How Did You Meet Your Wife?

The boys—Mark and Steven—were giggling at dinner, looking down at their phones under the table, which was forbidden in the Preston home.

“Put your phones away,” their mother said. “You know the rules.”

The two burst out in laughter at the same time, causing their father to intervene.

“Guys—c’mon, you heard your mother.”

“He’s so funny,” Mark, the younger, said.

“Who are you talking about?” their father asked.

“Ricky Theobald,” Steven answered. “Look at this,” he said as he handed his phone to his father, who took it and turned it off.

“Perhaps this will put a lid on things,” he said as he put it in his pocket. “Mark?”

His father extended his hand and Mark gave him his phone, but not before he broke out laughing one last time.


“What did he say?” Steven asked.

“He wants to know my birthday—he’s going to tell me what day of the week I was born on.”

“Whoever it is, he must be pretty smart if he tell you that,” his mother said.

“He’s autistic, mom,” Mark said. With the source of his amusement removed, he picked up his hamburger and began to eat.

“I don’t think it’s very nice to laugh at someone just because he has something wrong with him,” their father said. “You can laugh at people for things they can change—like they’re cheap, or . . . or they brag, or something like that. You don’t laugh at people for things they can’t change and that aren’t their fault.”

“It’s okay, Dad,” Steven said. “Ricky doesn’t mind.”

“He probably doesn’t even know you’re teasing him,” their mother said.

“I think he knows but he doesn’t care,” Mark said.

“So you admit that you tease him?” their father said.

The boys pursed their lips and shook their heads inconclusively while they tried to decide how to respond.

“You can’t avoid him, dad,” Steven said. “He comes right up to you and starts bugging you.”

“He has no sense of personal space,” Mark said.

“Still, I think you could be a little more sensitive,” their mother said.


“We have fun with Ricky,” Steven said. “And he has fun with us. If we ignore him he gets mad.”

“He’d rather be around us than lonely,” Mark said.

A quiet descended on the table as adults and children observed a temporary truce in the wars of parental discipline. The parents recognized that their children had a point, the sons didn’t press their temporary advantage too far, fearing an escalation.

“I tell you what,” their father said.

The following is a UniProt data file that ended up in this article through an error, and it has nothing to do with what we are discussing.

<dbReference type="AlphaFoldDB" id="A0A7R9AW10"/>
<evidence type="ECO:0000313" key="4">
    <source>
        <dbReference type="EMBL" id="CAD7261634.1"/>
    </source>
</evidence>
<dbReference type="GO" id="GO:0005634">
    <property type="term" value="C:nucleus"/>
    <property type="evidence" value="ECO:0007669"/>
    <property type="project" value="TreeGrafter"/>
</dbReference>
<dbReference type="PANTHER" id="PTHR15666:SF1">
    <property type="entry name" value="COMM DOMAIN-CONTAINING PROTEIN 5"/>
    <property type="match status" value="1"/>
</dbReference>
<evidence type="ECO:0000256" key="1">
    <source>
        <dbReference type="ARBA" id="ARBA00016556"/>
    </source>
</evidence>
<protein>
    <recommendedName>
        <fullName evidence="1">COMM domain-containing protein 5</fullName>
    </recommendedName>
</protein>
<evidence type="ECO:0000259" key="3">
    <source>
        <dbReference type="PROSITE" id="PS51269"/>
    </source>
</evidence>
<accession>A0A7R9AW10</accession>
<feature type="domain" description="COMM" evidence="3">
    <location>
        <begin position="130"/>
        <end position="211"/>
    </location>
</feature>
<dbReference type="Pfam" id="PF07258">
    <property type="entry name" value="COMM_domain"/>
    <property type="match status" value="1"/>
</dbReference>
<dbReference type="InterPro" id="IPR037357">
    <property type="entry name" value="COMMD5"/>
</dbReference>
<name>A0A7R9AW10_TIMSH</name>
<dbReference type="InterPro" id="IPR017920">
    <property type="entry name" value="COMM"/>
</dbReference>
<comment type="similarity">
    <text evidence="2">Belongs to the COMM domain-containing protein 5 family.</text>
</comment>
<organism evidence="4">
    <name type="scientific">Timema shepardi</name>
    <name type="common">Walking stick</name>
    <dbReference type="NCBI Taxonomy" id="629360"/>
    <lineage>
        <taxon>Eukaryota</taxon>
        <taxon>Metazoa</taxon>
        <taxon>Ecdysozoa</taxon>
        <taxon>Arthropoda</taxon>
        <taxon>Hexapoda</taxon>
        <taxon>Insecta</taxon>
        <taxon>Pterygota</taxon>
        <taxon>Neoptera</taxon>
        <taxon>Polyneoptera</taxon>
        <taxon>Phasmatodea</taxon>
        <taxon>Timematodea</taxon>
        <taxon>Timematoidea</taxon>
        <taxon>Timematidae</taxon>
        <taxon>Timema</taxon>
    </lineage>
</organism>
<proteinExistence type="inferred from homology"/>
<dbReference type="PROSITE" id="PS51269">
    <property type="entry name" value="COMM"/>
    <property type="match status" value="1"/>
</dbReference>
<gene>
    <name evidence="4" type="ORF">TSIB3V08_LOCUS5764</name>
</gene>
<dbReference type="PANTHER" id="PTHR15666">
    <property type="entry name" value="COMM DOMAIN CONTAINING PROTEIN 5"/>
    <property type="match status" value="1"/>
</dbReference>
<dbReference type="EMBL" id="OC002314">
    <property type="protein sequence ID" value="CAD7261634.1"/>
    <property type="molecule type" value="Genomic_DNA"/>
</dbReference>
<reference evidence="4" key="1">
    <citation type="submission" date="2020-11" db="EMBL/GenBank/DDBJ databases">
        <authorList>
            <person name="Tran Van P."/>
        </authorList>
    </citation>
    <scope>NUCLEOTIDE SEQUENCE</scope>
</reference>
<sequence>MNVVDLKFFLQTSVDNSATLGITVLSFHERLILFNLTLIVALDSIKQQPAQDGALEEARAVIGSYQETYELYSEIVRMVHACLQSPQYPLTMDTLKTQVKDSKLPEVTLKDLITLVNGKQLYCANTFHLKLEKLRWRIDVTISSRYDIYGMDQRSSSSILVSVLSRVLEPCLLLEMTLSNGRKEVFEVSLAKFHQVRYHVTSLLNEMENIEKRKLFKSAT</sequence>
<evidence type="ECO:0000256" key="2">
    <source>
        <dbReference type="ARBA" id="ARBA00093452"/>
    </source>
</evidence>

“What?” Mark asked.

“If you guys want to prove to me you’re serious, and that you aren’t just being mean to this boy, why don’t we invite along to the lacrosse game?” The father had a block of tickets to see the new local indoor lacrosse team for Steven’s birthday. He’d bought them at a discount through his firm, which did some work for the owner.

The two teenagers sat in silence, then Steven shrugged. “It’s fine with me, it’s not my party.”

Mark’s eyes made the circuit around the table, from his brother to his father to his mother. “I don’t care. Everybody’s cool with Ricky.”

“How many tickets did you buy?” the mother asked the father.

“Twenty. I figured twelve or thirteen kids, and the rest for me and any dads who want to come along. Would Ricky’s dad like to come?” he asked Mark.

“His parents are divorced. He lives with his mom, his dad’s in New York.”

“If he can’t come, fine, but I want you to at least ask him.”

Mark shrugged and gave his father a look of adolescent indifference, as if the punishment—since that’s what it was—would have no effect on him.


In truth, he didn’t think it would because the boy Ricky was in fact a fun, if sometimes annoying companion. He would say things out loud that others would only mutter under their breath, or behind an adult’s back, like “Hey Mr. Byrum”—the assistant principal—“do you really dye your hair?” When he would come out with such cracks in a perfectly innocent tone of voice and a straight face, it was hard not to find him likeable.

But the invitation, which Mark made in a jovial manner, touched off a manic phase in Ricky’s life. He was so excited at the prospect of joining other boys on an outing, and one not under the auspices of the school, that he could talk of little else in the two-week run-up to the event.

“Hey Evan, are you going to the lacrosse game with Mark?” he asked one boy out loud in the cafeteria, causing some hurt feelings among two boys on the fringes of high school social acceptability who had not been invited. Why had Mark chosen to invite Ricky, they asked themselves. Was there something so bad about them that he preferred a handicapped kid to them?

“I’m going to a lacrosse game with Mark!” he had blurted out in social studies class one day when the teacher had asked if anyone wanted to discuss a current event.

“That was very nice of you to invite Ricky,” said the teacher—a grey-haired, bespectacled woman with a formal manner named Mrs. Forman who tried to incorporate ethical principles into her instruction. Mark smiled but simmered silently within, avoiding the admiring smiles of girls he had no interest in.

When the day of the game came, Mark and Steven had basketball practice after school and their mother was out with friends, so their father was home alone when Ricky’s mother pulled up in a car. It was a foreign sports car that had gone to seed a bit with age and hard use during New England winters–there was a thin ring of rust around the wheel wells, and a ding in the front fender. He suspected that she hadn’t made out well in the divorce, and hadn’t much in the way of marketable skills to maintain an affluent lifestyle and care for a hyperactive, loquacious boy at the same time.